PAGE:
New Mexico also has a checkpoint on US 64, leading in and out of Taos Pueblo, which is closed indefinitely to nonresidents. For other roadside travel restrictions, see AAA’s Covid-19 map at TripTik.AAA.com. And for more road trip guidance, including tips on how to safely get gas and food along your drive, read “Expert Advice for a Safe Road Trip.”
If I need to rent a car, what precautions should I take?
Renting a car tends to pose fewer risks of getting or spreading Covid-19 than taking public transit since you’re exposed to far fewer people and transmission is mostly caused by person-to-person contact. Even so, research shows that the novel coronavirus can linger on some surfaces for two to three days, or even suspended in the air for up to an hour. “To reduce the risk in a rental car, it would be a good idea to wipe down high-touch areas and increase ventilation through the windows or air conditioning,” says Dr. Joshua M. Sharfstein, director of Bloomberg American Health Initiative at Johns Hopkins Bloomberg School of Public Health. In response to the outbreak and plummeting sales, most rental car companies are instituting their own more rigorous cleaning procedures. Hertz, for example, now seals vehicles after a 15-point cleaning process between each rental, while Enterprise details similar protocols under its Complete Clean Pledge.
Are hotels open in the U.S.?
Increasingly, yes. Many hotels, deemed essential businesses by state or local authorities, never fully closed, but a number of them have only been permitted to house medical workers, non-critical Covid-19 patients or other pandemic-related guests, not leisure travelers. As some states lifted their stay-at-home orders, restrictions on hotels (and vacations) started to ease too, and more hotels across the country are starting to welcome standard guests. To try to reassure skittish travelers, the bigger brands are rolling out heightened safety protocols. This month, for example, Hilton Worldwide launched its “CleanStay” program, with contact-less check-ins and more rigorous cleaning practices based on advice from the Mayo Clinic. And Marriott International convened its “Cleanliness Council,” to help overhaul its standard housekeeping practices. The American Hotel Lodging Association (AHLA) also issued enhanced cleaning and safety guidelines to its more than 27,000 members.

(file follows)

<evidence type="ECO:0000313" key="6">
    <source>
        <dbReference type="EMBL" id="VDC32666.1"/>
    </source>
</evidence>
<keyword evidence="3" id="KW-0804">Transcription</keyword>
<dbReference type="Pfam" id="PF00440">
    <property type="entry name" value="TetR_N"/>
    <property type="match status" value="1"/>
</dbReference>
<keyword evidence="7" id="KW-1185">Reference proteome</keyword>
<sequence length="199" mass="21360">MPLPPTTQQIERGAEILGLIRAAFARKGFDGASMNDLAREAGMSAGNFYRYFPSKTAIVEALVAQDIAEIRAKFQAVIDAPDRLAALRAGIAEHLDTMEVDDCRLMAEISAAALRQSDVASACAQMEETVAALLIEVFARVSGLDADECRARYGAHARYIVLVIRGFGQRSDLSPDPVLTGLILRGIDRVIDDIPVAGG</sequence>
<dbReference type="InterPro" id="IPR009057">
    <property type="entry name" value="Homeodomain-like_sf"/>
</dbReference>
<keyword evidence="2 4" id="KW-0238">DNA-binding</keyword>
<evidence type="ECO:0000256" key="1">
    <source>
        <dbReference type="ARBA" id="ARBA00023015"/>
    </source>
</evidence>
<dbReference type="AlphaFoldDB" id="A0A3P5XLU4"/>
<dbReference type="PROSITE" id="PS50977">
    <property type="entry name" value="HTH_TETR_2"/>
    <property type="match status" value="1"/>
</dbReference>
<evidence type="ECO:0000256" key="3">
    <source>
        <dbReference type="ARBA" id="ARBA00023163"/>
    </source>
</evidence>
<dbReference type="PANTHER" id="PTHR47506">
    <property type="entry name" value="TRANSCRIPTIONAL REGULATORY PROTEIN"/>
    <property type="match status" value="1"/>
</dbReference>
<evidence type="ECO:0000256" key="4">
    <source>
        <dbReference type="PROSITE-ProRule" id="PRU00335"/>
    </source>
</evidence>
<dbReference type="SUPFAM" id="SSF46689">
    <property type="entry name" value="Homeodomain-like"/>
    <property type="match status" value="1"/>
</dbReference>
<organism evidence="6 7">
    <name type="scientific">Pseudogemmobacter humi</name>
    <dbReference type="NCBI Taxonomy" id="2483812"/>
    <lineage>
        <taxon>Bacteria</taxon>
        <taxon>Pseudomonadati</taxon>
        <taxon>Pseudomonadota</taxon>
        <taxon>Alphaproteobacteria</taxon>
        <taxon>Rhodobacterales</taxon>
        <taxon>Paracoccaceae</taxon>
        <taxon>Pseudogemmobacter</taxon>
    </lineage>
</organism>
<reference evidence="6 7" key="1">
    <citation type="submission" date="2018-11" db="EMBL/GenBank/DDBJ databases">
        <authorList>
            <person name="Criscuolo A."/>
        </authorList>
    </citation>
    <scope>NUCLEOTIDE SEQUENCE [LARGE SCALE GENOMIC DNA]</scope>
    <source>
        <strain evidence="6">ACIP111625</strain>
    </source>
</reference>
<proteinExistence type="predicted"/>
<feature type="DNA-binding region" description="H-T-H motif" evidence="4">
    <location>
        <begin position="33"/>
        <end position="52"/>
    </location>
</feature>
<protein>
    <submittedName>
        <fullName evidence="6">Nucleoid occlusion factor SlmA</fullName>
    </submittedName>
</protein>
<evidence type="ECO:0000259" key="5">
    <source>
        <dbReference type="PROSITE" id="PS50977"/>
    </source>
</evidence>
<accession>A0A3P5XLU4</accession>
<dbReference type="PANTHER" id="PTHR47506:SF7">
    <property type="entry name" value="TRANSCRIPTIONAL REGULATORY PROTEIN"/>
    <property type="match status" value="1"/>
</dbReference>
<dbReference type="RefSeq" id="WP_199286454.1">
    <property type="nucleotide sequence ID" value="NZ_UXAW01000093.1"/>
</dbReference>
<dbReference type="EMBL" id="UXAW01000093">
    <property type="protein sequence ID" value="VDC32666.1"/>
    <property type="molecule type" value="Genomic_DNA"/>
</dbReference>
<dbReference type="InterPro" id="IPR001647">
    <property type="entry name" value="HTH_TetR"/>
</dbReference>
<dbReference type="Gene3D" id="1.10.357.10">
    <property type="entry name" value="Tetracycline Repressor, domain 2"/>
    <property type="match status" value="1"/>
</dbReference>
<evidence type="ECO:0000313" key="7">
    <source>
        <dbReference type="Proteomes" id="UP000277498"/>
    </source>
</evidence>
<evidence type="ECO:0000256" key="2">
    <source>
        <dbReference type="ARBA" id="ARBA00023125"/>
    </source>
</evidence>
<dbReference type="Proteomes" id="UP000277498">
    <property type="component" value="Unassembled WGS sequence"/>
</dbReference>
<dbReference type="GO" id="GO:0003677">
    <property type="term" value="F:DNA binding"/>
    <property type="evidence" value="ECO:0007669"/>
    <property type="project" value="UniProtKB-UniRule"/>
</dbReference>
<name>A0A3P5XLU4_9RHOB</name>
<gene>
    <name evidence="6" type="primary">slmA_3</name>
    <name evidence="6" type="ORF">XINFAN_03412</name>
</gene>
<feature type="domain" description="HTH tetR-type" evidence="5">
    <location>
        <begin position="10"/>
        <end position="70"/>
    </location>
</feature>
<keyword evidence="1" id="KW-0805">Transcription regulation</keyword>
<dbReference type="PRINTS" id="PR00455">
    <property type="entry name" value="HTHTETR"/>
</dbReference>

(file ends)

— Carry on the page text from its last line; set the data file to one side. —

To be extra cautious when staying at a hotel or a vacation rental, you may want to pack your own supplies, advises Rebecca Acosta, a registered nurse, MPH and executive director of Traveler’s Medical Service of New York. “Travel with cleaning supplies or wipes that contain an EPA-approved disinfectant,” said Ms. Acosta. Use them to disinfect high-touch surfaces, including door-knobs, remote controls and light switches.
Can I book a vacation rental?
Yes, but not everywhere and depending on where you’re headed, you may need to stay awhile. Several states and counties temporarily banned Airbnb, VRBO and other short-term vacation rentals (typically defined as fewer than 31 days). Those bans are gradually lifting in most states, though still in place in Hawaii. Maine now allows all out-of-state visitors to book short-term vacation rentals again (and hotel rooms), while Vermont officials lifted that state’s rental ban in mid June. But keep in mind your short-term rental still comes with restrictions—both Maine and Vermont require most out-of-staters to self-quarantine for 14 days or certify that they’ve tested negative for Covid-19. In Vermont, even if you test negative for Covid-19, you’re still required to quarantine for seven days. To help prospective renters sort out the patchwork of regulations, Airbnb lists government restrictions on its site, but be prepared to wade through the fine print.
Should I avoid flying altogether?
Health authorities, including the CDC, maintain that the risk of infection on airplanes is low. Contrary to popular belief, cabin air is less of a concern; virtually all commercial jetliners are equipped with High Efficiency Particulate Air (HEPA) filters, similar to those used in hospital operating room, capable of blocking 99.7% of airborne microbes. Cabin air is circulated vertically, from ceiling to floor, and refreshed every two to three minutes. Between flights, airplane cabins are scrubbed down with anti-microbial disinfectants.